Dogs who bark when they are excited can be a challenge to quieten down. Identify a time when you know your dog is likely to be excited at home, where you can control the environment, and work to help her to understand that excited barking is not acceptable. For example, if your dog barks when you produce her lead for a walk, you have a great opportunity to do this. The second your dog barks, stop what you are doing and freeze, dropping the lead on the floor. Just wait for the excitement to subside, completely ignoring your dog and wait for her to display a behaviour that you do like, such as sitting down. Then, congratulate her calmly and carry on with your plans. Be prepared to do this many times before it has an impact. She will learn that the walk does not go ahead until she is calmly sitting down.

If your dog is barking because you have left her alone, think about whether or not she barks at you to get you to do things for her generally. If this is the case, she may well believe that barking loudly is the way to bring you home again so you will need to work with her to help her to understand that you do not give her attention unless you want to, rather than her insisting. Some dogs bark when alone because they are bored and it occupies the time. In this case make sure you give your dog log-lasting, high quality chews and toys to play with whilst you are away.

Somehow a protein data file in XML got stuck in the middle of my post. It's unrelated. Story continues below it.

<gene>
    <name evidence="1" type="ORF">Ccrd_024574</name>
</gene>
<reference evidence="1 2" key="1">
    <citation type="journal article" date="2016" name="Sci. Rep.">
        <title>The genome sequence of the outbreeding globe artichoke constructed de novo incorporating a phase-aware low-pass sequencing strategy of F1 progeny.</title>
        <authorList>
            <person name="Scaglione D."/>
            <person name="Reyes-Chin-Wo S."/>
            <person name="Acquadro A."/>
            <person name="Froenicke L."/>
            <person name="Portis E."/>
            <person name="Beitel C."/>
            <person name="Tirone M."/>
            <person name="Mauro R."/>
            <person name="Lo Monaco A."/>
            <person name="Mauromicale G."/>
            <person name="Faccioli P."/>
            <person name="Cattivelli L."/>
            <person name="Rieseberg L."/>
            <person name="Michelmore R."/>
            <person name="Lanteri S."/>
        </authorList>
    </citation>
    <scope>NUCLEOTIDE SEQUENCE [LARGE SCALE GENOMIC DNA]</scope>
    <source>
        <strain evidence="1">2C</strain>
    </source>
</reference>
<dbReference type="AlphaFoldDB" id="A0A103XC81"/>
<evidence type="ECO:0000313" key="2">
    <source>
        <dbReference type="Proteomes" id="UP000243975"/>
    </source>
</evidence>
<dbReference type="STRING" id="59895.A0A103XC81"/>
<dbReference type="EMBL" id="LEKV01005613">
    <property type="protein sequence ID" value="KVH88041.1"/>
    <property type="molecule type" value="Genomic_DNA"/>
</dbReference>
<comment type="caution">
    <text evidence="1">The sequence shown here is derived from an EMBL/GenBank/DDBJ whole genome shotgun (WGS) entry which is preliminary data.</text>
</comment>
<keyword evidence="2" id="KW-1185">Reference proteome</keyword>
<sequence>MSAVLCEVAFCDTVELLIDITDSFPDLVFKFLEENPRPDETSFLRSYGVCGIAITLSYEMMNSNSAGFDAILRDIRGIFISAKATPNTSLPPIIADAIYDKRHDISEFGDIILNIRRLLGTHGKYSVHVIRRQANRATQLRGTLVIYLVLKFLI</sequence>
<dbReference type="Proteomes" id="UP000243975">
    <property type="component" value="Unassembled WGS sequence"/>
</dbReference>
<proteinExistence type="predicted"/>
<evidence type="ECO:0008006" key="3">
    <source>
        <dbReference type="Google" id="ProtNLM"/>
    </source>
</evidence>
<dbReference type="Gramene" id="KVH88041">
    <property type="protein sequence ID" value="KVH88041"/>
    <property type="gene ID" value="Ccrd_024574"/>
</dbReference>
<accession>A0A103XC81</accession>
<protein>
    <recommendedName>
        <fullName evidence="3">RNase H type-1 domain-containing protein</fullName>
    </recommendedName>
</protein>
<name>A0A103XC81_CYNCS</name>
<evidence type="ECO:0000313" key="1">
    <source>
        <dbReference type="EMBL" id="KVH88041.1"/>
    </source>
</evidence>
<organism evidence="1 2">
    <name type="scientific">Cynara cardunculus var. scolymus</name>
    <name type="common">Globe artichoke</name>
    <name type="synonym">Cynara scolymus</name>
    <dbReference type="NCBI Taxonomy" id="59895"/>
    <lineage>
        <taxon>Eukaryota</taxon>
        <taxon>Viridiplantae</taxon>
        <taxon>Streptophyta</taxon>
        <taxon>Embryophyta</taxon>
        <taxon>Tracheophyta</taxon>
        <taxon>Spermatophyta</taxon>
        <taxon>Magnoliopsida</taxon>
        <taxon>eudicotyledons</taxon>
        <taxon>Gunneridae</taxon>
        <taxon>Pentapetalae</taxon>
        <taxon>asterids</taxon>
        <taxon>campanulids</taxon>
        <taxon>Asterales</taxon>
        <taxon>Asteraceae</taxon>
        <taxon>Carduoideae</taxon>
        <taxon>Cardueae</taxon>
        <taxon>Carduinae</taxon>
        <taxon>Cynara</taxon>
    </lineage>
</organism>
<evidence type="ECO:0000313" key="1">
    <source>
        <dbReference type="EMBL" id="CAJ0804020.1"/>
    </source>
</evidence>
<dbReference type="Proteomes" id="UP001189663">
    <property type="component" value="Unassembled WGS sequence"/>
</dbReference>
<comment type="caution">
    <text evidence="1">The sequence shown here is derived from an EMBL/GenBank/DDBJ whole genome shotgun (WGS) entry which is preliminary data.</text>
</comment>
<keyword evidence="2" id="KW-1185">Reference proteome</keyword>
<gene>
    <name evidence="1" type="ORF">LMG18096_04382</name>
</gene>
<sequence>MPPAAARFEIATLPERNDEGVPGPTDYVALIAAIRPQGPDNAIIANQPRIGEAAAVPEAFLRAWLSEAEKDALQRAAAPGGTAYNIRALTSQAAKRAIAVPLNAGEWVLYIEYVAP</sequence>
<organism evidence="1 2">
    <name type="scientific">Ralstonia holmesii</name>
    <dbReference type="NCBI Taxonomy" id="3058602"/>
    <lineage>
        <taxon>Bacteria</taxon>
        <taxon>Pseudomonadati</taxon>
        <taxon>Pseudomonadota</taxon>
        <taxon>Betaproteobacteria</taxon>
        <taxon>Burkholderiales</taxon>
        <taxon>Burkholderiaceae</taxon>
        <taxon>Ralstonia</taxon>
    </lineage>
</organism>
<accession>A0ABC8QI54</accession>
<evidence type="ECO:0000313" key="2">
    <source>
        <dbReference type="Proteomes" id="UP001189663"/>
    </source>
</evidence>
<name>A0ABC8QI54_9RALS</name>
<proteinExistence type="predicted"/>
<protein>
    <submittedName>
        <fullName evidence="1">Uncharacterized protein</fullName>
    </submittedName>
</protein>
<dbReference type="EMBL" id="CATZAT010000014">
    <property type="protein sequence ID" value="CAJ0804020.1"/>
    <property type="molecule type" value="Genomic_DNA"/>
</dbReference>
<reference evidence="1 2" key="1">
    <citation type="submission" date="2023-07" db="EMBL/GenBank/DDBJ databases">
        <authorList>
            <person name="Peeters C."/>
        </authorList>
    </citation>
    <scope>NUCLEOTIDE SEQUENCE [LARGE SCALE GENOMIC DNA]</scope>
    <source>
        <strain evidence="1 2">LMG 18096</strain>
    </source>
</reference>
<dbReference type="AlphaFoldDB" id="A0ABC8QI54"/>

Finally, if your dog really is suffering from separation issues and panics when you leave her, she may need a programme of desensitisation and counterconditioning to accept being alone for a period of time. If this is the case, get in touch with me as separation anxiety can be a challenge to deal with effectively and you may well need support.

Sometimes it can help a dog to be exposed to the pheromones that a bitch produces to calm her puppies. These can be in a spray or a diffuser and can be effective in reducing anxiety and stress in some dogs, but rarely solve barking issues alone. Finally, some dogs with severe barking problems caused by separation issues can be supported by the use of medication in collaboration with your vet and behaviourist to help them to settle enough to be able to benefit from behaviour modification programmes.

However you approach the problem, you must be very patient and always consistent. Your dog doesn’t know that what she’s doing is not what you want and it may take time to get this fact to register, whatever the cause of the barking. When she does obey you and is quiet, always reward her with lots of affection.

Follow these guidelines and you will find yourself with a dog who knows when to bark and when to be quiet, and is happy and content.